Painful anniversary: Canadians come together to remember Quebec City Mosque massacre
January 29 marks six years since a lone gunman stormed the Quebec Cultural Islamic Centre, killing six Canadian Muslim men in cold blood.
It was the first such massacre to take place at a house of worship on Canadian soil.
When the rampage was over, Ibrahima Barry, Mamadou Tanou Barry, Khaled Belkacemi, Abdelkrim Hassane, Azzedine Soufiane, and Aboubaker Thabti were dead, and many others were injured.
Sadly, in the six years that have passed, hate crimes targeting Muslim communities across Canada continue to rise, according to Statistics Canada.
Most recently, police-reported hate crimes data for 2021 show an increase of 71 percent from the previous year. Acts of hate include vandalism, harassment, threats and violence.
In Quebec, various religious minority communities say they continue to feel unsafe since the passage of Bill 21. The legislation curtails the right to wear religious clothing in certain professions. This past October, for instance, women wearing headscarves were targeted in three separate attacks in Montreal over the span of just six days.
The Canadian Race Relations Foundation (CRRF) supports community calls for the federal government to establish a National Support Fund for Victims of Hate-Motivated Crimes. The CRRF conducted its own research this past summer, culminating in a published report titled, “Reimagining a path to support all Canadians: A review of services for victims of hate in Canada” that found a need for greater investments in victim support.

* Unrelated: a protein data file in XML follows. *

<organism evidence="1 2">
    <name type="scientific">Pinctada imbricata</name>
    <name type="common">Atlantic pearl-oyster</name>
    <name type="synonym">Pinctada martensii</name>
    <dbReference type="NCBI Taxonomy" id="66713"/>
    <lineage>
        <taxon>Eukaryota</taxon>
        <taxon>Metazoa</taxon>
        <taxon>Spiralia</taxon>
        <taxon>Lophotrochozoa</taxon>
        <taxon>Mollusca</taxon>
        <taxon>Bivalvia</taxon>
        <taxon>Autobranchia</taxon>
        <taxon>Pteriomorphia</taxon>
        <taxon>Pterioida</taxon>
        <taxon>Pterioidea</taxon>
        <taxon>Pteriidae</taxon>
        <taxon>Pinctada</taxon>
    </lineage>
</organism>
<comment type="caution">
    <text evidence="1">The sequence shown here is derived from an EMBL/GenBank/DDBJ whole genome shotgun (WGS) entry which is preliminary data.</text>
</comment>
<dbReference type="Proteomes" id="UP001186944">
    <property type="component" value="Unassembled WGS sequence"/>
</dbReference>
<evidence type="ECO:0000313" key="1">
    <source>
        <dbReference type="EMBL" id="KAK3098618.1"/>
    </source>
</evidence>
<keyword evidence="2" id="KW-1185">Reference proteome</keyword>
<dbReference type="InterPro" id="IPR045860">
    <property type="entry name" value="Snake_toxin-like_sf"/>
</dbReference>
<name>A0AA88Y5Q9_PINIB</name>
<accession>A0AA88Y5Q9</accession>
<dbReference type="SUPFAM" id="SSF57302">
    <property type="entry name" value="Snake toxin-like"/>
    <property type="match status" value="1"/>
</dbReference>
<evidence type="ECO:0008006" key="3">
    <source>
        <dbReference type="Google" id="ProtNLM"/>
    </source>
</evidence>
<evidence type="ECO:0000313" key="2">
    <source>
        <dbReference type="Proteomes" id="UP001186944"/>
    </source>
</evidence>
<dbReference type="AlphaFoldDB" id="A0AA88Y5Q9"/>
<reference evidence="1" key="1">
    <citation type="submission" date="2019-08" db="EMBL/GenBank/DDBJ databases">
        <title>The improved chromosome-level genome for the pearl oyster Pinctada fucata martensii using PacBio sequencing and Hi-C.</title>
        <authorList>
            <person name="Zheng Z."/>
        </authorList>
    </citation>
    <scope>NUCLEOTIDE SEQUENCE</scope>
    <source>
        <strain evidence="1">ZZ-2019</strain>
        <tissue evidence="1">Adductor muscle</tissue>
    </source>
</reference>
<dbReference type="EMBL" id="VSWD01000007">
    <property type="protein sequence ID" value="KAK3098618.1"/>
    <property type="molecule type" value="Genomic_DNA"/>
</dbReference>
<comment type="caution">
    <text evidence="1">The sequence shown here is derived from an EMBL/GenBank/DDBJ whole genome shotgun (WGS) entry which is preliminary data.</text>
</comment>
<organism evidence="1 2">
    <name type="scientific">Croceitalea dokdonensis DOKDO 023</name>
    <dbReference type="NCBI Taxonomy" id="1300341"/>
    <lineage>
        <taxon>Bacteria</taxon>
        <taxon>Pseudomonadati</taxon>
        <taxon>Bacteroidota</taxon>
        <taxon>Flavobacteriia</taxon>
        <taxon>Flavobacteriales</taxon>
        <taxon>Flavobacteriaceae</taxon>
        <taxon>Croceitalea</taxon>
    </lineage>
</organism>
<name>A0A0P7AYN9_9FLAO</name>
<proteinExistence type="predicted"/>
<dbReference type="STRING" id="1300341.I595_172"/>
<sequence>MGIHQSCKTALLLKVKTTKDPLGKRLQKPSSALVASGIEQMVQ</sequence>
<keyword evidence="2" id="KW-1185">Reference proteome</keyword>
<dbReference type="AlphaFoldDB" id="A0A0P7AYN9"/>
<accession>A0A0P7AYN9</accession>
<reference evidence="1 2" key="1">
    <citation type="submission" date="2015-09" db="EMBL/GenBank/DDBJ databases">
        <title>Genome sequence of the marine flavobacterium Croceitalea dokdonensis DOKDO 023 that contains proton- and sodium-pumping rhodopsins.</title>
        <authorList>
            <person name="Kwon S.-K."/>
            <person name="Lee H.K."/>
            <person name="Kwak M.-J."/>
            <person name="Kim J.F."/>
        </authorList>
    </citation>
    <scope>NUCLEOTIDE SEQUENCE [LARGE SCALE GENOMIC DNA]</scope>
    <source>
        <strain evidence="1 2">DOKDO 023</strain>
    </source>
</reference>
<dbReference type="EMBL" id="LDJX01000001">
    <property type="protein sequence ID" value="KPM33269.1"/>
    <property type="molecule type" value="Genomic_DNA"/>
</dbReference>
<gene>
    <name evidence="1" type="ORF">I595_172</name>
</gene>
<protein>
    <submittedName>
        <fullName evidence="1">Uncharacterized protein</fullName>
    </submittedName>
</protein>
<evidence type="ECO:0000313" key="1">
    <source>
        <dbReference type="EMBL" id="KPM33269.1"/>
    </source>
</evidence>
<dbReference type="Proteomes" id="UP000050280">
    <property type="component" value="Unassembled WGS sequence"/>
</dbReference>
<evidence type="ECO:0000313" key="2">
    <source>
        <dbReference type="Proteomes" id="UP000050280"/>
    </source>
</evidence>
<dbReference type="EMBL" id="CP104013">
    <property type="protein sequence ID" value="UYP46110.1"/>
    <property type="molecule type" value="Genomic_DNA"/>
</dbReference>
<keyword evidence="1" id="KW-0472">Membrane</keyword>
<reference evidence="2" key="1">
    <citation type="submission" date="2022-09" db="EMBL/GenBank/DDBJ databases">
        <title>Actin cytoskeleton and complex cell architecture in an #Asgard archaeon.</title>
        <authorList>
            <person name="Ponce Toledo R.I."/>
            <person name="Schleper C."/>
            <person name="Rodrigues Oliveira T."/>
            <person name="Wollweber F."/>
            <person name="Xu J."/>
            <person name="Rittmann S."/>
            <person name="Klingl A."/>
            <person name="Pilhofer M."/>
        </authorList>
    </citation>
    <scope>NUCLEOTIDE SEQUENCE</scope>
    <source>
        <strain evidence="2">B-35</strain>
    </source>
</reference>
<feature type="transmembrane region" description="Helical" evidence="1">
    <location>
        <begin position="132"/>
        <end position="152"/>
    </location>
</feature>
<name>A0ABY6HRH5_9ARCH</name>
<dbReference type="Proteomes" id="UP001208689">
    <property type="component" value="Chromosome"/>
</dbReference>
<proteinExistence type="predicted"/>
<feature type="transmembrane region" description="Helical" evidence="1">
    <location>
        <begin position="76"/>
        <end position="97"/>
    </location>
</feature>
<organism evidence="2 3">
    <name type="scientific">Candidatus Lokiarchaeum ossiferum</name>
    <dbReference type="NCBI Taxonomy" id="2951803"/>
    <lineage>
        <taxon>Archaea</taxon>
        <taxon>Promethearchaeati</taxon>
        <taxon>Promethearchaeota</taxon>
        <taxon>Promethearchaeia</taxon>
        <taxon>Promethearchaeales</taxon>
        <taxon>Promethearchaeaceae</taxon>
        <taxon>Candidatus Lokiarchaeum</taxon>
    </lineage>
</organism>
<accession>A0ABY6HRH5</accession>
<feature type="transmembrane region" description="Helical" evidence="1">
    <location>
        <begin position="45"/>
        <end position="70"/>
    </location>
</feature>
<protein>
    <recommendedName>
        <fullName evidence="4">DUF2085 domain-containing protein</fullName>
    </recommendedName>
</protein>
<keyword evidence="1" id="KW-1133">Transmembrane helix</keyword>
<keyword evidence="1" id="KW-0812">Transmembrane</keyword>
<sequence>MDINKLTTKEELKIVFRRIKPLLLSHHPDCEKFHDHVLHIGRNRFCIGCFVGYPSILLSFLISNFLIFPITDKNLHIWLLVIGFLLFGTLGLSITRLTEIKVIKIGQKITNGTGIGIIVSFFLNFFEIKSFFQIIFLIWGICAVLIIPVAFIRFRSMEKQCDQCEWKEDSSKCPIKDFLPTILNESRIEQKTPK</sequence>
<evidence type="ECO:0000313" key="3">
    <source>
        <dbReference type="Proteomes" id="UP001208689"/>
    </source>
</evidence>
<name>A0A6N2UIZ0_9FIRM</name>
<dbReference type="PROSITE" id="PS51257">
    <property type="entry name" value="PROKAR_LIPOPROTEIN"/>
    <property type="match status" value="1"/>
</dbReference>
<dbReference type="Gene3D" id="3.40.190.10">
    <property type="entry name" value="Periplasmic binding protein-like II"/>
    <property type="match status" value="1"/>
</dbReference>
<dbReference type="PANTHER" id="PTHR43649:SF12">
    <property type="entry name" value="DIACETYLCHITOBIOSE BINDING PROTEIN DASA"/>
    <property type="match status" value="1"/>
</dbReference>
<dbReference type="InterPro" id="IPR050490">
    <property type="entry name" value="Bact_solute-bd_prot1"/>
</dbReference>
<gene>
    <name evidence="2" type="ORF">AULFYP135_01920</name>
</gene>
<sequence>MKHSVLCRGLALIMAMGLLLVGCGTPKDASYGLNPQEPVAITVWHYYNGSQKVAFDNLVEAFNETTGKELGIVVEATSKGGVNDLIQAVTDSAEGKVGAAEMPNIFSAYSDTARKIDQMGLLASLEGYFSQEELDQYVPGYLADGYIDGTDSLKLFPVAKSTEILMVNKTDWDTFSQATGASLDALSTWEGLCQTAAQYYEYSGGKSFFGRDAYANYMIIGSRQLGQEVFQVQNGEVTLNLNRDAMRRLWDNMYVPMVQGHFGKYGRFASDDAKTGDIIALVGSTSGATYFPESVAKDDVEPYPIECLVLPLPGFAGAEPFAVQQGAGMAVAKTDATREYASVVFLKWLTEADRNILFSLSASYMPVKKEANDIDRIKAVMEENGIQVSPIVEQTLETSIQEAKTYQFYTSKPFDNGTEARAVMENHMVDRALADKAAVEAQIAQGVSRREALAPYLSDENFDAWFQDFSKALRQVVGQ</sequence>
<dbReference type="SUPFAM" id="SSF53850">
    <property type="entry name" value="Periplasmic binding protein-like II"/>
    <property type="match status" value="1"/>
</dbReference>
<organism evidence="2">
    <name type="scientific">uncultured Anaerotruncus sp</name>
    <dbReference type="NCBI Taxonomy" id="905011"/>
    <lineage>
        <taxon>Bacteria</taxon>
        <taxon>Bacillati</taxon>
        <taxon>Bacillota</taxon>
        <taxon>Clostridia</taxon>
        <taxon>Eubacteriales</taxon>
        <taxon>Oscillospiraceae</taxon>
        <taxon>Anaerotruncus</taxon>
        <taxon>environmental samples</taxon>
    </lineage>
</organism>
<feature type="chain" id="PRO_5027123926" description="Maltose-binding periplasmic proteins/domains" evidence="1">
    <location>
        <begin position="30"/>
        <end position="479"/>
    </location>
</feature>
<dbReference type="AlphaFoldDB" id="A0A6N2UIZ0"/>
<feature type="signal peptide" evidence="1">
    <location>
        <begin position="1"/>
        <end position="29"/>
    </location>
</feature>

The study found that many victims have nowhere to turn for help and that major gaps and inconsistencies exist in the services available. The CRRF recommended the federal government invest $44 million to create a national fund for organizations that support victims of hate and a direct fund for survivors of hate crimes.
These efforts complement the CRRF’s work to support the creation of national standards for police services through its National Task Force on Hate Crimes, co-chaired with the RCMP.
For this upcoming National Day of Remembrance of the Quebec City Mosque Attack and Action Against Islamophobia on January 29, the CRRF encourages Canadians to continue to denounce Islamophobia and all other forms of racism, hate and religious discrimination.
Together, we can take action to combat this harmful phenomenon while ensuring adequate support for its victims.